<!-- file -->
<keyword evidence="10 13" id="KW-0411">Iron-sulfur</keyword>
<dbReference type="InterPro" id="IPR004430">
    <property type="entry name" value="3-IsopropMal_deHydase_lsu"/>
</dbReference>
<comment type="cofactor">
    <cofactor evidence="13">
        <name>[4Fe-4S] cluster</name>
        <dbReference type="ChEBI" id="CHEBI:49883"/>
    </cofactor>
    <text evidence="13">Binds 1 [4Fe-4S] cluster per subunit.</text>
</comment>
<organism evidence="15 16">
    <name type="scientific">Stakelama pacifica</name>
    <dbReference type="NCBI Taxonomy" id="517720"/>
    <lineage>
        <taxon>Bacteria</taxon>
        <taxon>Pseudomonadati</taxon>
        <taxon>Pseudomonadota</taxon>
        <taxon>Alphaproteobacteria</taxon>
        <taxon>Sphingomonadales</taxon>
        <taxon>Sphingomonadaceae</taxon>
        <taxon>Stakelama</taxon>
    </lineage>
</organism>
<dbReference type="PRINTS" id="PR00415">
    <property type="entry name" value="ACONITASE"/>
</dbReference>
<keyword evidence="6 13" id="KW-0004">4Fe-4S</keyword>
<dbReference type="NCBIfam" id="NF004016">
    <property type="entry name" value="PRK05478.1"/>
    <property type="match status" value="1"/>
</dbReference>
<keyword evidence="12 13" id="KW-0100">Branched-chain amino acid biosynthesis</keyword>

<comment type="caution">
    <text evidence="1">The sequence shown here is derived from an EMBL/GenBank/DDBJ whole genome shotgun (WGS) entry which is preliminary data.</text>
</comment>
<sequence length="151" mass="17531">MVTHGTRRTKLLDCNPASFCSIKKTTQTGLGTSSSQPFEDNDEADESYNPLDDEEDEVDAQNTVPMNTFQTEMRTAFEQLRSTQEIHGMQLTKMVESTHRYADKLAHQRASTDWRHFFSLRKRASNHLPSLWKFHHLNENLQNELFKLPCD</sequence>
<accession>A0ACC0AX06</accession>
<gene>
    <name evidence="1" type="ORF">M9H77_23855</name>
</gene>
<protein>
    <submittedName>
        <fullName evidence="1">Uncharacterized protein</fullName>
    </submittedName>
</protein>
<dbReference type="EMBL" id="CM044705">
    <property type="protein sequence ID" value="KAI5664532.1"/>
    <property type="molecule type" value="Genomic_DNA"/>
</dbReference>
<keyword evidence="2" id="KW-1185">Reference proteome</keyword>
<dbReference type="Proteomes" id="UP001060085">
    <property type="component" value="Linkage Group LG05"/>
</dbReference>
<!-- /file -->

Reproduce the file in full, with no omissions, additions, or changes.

<keyword evidence="10 13" id="KW-0411">Iron-sulfur</keyword>
<dbReference type="InterPro" id="IPR004430">
    <property type="entry name" value="3-IsopropMal_deHydase_lsu"/>
</dbReference>
<comment type="cofactor">
    <cofactor evidence="13">
        <name>[4Fe-4S] cluster</name>
        <dbReference type="ChEBI" id="CHEBI:49883"/>
    </cofactor>
    <text evidence="13">Binds 1 [4Fe-4S] cluster per subunit.</text>
</comment>
<organism evidence="15 16">
    <name type="scientific">Stakelama pacifica</name>
    <dbReference type="NCBI Taxonomy" id="517720"/>
    <lineage>
        <taxon>Bacteria</taxon>
        <taxon>Pseudomonadati</taxon>
        <taxon>Pseudomonadota</taxon>
        <taxon>Alphaproteobacteria</taxon>
        <taxon>Sphingomonadales</taxon>
        <taxon>Sphingomonadaceae</taxon>
        <taxon>Stakelama</taxon>
    </lineage>
</organism>
<dbReference type="PRINTS" id="PR00415">
    <property type="entry name" value="ACONITASE"/>
</dbReference>
<keyword evidence="6 13" id="KW-0004">4Fe-4S</keyword>
<dbReference type="NCBIfam" id="NF004016">
    <property type="entry name" value="PRK05478.1"/>
    <property type="match status" value="1"/>
</dbReference>
<keyword evidence="12 13" id="KW-0100">Branched-chain amino acid biosynthesis</keyword>

<comment type="caution">
    <text evidence="1">The sequence shown here is derived from an EMBL/GenBank/DDBJ whole genome shotgun (WGS) entry which is preliminary data.</text>
</comment>
<sequence length="151" mass="17531">MVTHGTRRTKLLDCNPASFCSIKKTTQTGLGTSSSQPFEDNDEADESYNPLDDEEDEVDAQNTVPMNTFQTEMRTAFEQLRSTQEIHGMQLTKMVESTHRYADKLAHQRASTDWRHFFSLRKRASNHLPSLWKFHHLNENLQNELFKLPCD</sequence>
<accession>A0ACC0AX06</accession>
<gene>
    <name evidence="1" type="ORF">M9H77_23855</name>
</gene>
<protein>
    <submittedName>
        <fullName evidence="1">Uncharacterized protein</fullName>
    </submittedName>
</protein>
<dbReference type="EMBL" id="CM044705">
    <property type="protein sequence ID" value="KAI5664532.1"/>
    <property type="molecule type" value="Genomic_DNA"/>
</dbReference>
<keyword evidence="2" id="KW-1185">Reference proteome</keyword>
<dbReference type="Proteomes" id="UP001060085">
    <property type="component" value="Linkage Group LG05"/>
</dbReference>